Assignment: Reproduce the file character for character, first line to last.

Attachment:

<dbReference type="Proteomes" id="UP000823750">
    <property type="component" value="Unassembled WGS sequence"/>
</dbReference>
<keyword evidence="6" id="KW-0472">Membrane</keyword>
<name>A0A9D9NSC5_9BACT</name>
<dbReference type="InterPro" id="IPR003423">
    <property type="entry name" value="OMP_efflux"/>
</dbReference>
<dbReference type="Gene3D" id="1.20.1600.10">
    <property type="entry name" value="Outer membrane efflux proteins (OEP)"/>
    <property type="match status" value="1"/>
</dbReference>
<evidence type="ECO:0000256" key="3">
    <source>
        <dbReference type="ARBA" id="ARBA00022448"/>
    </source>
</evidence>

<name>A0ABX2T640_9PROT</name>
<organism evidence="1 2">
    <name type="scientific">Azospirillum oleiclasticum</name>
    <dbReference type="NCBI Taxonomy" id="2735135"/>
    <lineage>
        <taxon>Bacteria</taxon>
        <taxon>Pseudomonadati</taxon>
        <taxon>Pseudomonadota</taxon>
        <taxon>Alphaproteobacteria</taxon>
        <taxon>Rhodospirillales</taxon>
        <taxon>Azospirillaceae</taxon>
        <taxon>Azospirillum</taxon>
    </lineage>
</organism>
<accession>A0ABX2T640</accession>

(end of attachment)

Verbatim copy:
<dbReference type="Proteomes" id="UP000823750">
    <property type="component" value="Unassembled WGS sequence"/>
</dbReference>
<keyword evidence="6" id="KW-0472">Membrane</keyword>
<name>A0A9D9NSC5_9BACT</name>
<dbReference type="InterPro" id="IPR003423">
    <property type="entry name" value="OMP_efflux"/>
</dbReference>
<dbReference type="Gene3D" id="1.20.1600.10">
    <property type="entry name" value="Outer membrane efflux proteins (OEP)"/>
    <property type="match status" value="1"/>
</dbReference>
<evidence type="ECO:0000256" key="3">
    <source>
        <dbReference type="ARBA" id="ARBA00022448"/>
    </source>
</evidence>

<name>A0ABX2T640_9PROT</name>
<organism evidence="1 2">
    <name type="scientific">Azospirillum oleiclasticum</name>
    <dbReference type="NCBI Taxonomy" id="2735135"/>
    <lineage>
        <taxon>Bacteria</taxon>
        <taxon>Pseudomonadati</taxon>
        <taxon>Pseudomonadota</taxon>
        <taxon>Alphaproteobacteria</taxon>
        <taxon>Rhodospirillales</taxon>
        <taxon>Azospirillaceae</taxon>
        <taxon>Azospirillum</taxon>
    </lineage>
</organism>
<accession>A0ABX2T640</accession>